Clock change orgy of 1996-10-27
72157.3334 at CompuServe.COM
Wed Oct 30 05:13:27 UTC 1996
On 1996-10-28 05:04 GMT I posted:
more people changed time today, 1996 October 27, than on any other date
To which Paul Eggert commented:
>Could be. 1991-09-15 is another candidate; it's the last time that
>China changed its clocks.
Good point. The magnitude of the clock changing orgy, in terms of number of
people, would have been about the same. Speaking in very broad general terms,
the population of the US (ex. eastern IN, HI, and AZ) is about 250 million,
Mexico 100 million, EU 350 million, Russia 150 million, totalling 850 million,
plus or minus 100 M. The population of China is somewhere in the range of
1100-1200 million, so it would take another 300 million people, in non-EU
Europe and the Central Asian republics of the CIS, changing time on 1996
October 27 to exceed the Chinese 1991 record. Sounds like a close thing.
I furthermore posted an:
Editorial comment on the above: it should have been on the last Sunday in
September not October!
To which jhuggins at comsys-inc.com wanted to know:
>I am a rather new subscriber to this newsgroup. Could you explain your
>editorial remark about September versus October.
I believe DST should end at the end of September because in October (in the
North Temperate Zone, where most but not all of the people on this list live)
there is simply not enough daylight in the morning when DST is used. The
following examples for sunrise on the last day of DST this year (October 26)
in certain parts of the United States are used for illustration:
Dallas, TX = 7:45 Seattle, WA = 7:45 Oklahoma City = 7:46
Atlanta, GA = 7:51 Salt Lake City = 7:51 Russell, KS = 7:55
Cincinnati = 8:00 Midland, TX = 8:00 N. Platte, NE = 8:06
Louisville, KY = 8:02 Boise, ID = 8:12 Kalispell, MT = 8:13
Marquette, MI = 8:22 Williston, ND = 8:30
And since the Europeans and Russians have adopted our bad habit:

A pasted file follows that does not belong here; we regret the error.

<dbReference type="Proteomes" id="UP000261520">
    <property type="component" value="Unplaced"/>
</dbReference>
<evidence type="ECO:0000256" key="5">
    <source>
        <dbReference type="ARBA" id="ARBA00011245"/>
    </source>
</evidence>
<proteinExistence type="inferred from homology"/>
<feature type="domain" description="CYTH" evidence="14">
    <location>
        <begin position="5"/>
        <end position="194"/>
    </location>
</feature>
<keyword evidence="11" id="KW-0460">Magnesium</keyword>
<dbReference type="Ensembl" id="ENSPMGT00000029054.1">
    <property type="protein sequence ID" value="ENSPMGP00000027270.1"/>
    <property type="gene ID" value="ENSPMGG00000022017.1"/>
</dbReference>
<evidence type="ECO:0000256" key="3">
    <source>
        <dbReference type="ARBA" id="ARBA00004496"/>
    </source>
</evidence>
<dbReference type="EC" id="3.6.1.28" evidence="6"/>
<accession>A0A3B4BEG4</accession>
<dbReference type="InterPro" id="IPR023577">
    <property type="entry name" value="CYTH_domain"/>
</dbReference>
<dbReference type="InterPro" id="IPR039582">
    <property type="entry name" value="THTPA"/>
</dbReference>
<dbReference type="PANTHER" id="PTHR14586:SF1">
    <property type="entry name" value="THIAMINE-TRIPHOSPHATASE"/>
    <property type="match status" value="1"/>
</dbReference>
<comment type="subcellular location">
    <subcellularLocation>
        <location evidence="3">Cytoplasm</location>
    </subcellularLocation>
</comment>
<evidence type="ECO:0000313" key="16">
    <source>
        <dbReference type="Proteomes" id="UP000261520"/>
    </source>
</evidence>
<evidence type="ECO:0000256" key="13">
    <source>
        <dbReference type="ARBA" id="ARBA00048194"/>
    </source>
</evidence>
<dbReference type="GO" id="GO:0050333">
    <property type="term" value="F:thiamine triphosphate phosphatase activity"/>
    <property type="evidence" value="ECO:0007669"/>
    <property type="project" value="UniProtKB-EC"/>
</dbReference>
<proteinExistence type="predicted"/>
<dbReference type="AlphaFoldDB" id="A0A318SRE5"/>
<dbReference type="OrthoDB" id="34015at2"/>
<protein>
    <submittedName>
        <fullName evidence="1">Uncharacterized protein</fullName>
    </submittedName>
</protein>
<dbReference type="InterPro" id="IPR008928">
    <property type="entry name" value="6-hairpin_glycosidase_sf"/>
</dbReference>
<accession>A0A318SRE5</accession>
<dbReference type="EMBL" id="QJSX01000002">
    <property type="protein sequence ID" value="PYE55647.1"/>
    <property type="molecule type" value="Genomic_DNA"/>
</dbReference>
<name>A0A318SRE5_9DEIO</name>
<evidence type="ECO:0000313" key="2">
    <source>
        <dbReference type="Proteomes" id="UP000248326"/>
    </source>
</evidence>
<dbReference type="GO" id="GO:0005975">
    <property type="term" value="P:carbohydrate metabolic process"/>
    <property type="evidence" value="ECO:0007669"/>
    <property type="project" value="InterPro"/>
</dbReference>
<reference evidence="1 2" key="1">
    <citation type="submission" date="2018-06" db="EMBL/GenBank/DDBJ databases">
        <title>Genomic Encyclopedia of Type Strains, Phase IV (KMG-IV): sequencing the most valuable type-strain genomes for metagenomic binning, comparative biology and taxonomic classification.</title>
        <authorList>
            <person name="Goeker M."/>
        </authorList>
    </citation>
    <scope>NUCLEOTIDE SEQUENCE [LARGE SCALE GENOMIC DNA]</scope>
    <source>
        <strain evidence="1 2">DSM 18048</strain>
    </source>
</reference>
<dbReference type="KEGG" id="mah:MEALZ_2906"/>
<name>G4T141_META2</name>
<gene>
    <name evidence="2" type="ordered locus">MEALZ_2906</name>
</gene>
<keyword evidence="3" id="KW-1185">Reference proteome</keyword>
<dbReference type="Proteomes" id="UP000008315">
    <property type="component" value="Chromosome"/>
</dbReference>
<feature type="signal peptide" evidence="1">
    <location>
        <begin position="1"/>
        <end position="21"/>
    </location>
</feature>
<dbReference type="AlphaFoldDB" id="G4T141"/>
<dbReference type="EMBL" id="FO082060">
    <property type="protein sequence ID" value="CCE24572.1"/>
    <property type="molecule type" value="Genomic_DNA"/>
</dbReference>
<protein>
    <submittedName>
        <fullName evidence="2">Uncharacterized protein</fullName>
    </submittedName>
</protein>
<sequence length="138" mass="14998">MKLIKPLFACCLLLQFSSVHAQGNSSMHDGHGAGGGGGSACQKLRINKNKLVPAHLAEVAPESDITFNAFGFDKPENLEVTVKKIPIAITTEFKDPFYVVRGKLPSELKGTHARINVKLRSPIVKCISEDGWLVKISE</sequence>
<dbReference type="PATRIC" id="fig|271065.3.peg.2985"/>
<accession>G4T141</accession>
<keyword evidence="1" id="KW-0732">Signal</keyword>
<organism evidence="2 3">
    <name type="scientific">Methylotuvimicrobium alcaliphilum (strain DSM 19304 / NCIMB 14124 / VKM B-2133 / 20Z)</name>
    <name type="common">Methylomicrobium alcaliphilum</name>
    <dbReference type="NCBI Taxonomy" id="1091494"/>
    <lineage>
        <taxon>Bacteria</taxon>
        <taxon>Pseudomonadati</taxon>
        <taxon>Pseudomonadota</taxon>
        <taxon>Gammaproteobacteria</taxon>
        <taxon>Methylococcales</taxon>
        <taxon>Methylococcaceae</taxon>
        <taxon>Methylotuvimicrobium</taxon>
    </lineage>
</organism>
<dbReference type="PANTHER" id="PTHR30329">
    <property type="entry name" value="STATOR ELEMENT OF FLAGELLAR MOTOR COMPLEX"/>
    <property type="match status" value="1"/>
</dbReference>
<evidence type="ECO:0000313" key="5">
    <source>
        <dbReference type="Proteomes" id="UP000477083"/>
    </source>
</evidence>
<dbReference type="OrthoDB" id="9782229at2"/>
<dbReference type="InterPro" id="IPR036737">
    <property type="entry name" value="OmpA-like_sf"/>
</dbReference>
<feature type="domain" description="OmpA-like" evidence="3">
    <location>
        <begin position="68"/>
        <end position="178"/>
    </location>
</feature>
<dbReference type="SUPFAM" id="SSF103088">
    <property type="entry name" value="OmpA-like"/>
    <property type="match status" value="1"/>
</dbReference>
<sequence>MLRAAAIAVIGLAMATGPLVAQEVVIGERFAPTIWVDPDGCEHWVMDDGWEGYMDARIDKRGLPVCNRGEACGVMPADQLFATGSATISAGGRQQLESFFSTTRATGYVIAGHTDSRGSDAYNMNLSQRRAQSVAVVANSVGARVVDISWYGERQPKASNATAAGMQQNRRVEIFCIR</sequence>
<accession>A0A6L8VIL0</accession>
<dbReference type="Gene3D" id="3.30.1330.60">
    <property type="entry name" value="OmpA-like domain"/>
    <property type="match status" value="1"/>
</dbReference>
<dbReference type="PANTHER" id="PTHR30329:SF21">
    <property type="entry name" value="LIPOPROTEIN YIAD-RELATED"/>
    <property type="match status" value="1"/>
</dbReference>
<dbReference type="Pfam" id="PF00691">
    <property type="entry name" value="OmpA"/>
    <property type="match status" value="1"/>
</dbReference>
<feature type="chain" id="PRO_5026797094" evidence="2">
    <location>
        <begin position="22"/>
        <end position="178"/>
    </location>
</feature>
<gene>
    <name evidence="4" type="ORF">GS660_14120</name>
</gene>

Bonn.de = 8:12 Dublin.ie = 8:11 London.uk = 7:42
Madrid.es = 8:37 Moscow.ru = 8:22 Paris.fr = 8:27
St. Pete.ru = 9:04 Seville.es = 8:42
Going back on Standard Time on the last Sunday in September would make each of
these sunrises an hour earlier; clearly a much better situation for public
convenience and the safety of children on their way to school; in fact a DST
ending of Labor Day (the American day, Mon => Sep 1) would serve
schoolchildren even better.
From: Garrett Wollman > INTERNET:wollman at lcs.mit.edu had a:
>Comment on the editorial comment: who cares when the sun rises?
Comment on the comment on the comment: Me, and anyone else who is sick and
tired of getting up in the dark. Generally more DST is favored when it's not
being used; I remember polls in December 1973 in the US in which a 3:1
majority was in favor of year-round DST. Then on 1974-01-06 we actually did
go on DST and the 3:1 majority in favor quickly became a 3:1 majority against.
The original advocates of DST did not favor DST in October. When Franklin
semi-seriously suggested DST in the 18th century, he suggested that DST be
used to advance the sunrise to when most people wake up. (He must have been
thinking of city people; the majority lived on farms and woke up with the sun
during his lifetime, whether sunrise was 3:00 or 9:00). When William Willett
proposed it in 1905, he suggested advancing time 80m (20m on each of the first
four Sundays) in April and ending it be turning the clock back 20m on each of
the first four Sundays in SEPTEMBER, which would have meant reversion to
standard time not later than September 28.
My own personal view is that I don't really care (most of the time) if sunset
is 14:00 or 23:59, I just want it light when I have to get up to go to work!
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